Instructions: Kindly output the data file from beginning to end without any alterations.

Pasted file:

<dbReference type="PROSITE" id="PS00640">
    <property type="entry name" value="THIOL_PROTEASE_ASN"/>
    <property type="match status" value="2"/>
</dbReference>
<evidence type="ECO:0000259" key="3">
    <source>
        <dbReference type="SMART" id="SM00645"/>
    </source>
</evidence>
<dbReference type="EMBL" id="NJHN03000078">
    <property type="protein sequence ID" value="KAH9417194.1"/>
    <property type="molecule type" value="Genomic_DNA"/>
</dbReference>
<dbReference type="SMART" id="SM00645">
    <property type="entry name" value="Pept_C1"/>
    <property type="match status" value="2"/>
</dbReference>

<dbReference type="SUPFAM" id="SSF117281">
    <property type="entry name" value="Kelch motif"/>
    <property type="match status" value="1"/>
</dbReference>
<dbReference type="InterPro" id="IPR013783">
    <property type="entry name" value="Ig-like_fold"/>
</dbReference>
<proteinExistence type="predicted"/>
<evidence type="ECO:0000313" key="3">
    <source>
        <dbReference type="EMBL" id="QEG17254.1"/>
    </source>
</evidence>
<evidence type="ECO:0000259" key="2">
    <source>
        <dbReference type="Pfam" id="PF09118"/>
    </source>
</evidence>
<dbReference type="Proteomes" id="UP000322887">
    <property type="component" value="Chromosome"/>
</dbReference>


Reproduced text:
<dbReference type="PROSITE" id="PS00640">
    <property type="entry name" value="THIOL_PROTEASE_ASN"/>
    <property type="match status" value="2"/>
</dbReference>
<evidence type="ECO:0000259" key="3">
    <source>
        <dbReference type="SMART" id="SM00645"/>
    </source>
</evidence>
<dbReference type="EMBL" id="NJHN03000078">
    <property type="protein sequence ID" value="KAH9417194.1"/>
    <property type="molecule type" value="Genomic_DNA"/>
</dbReference>
<dbReference type="SMART" id="SM00645">
    <property type="entry name" value="Pept_C1"/>
    <property type="match status" value="2"/>
</dbReference>

<dbReference type="SUPFAM" id="SSF117281">
    <property type="entry name" value="Kelch motif"/>
    <property type="match status" value="1"/>
</dbReference>
<dbReference type="InterPro" id="IPR013783">
    <property type="entry name" value="Ig-like_fold"/>
</dbReference>
<proteinExistence type="predicted"/>
<evidence type="ECO:0000313" key="3">
    <source>
        <dbReference type="EMBL" id="QEG17254.1"/>
    </source>
</evidence>
<evidence type="ECO:0000259" key="2">
    <source>
        <dbReference type="Pfam" id="PF09118"/>
    </source>
</evidence>
<dbReference type="Proteomes" id="UP000322887">
    <property type="component" value="Chromosome"/>
</dbReference>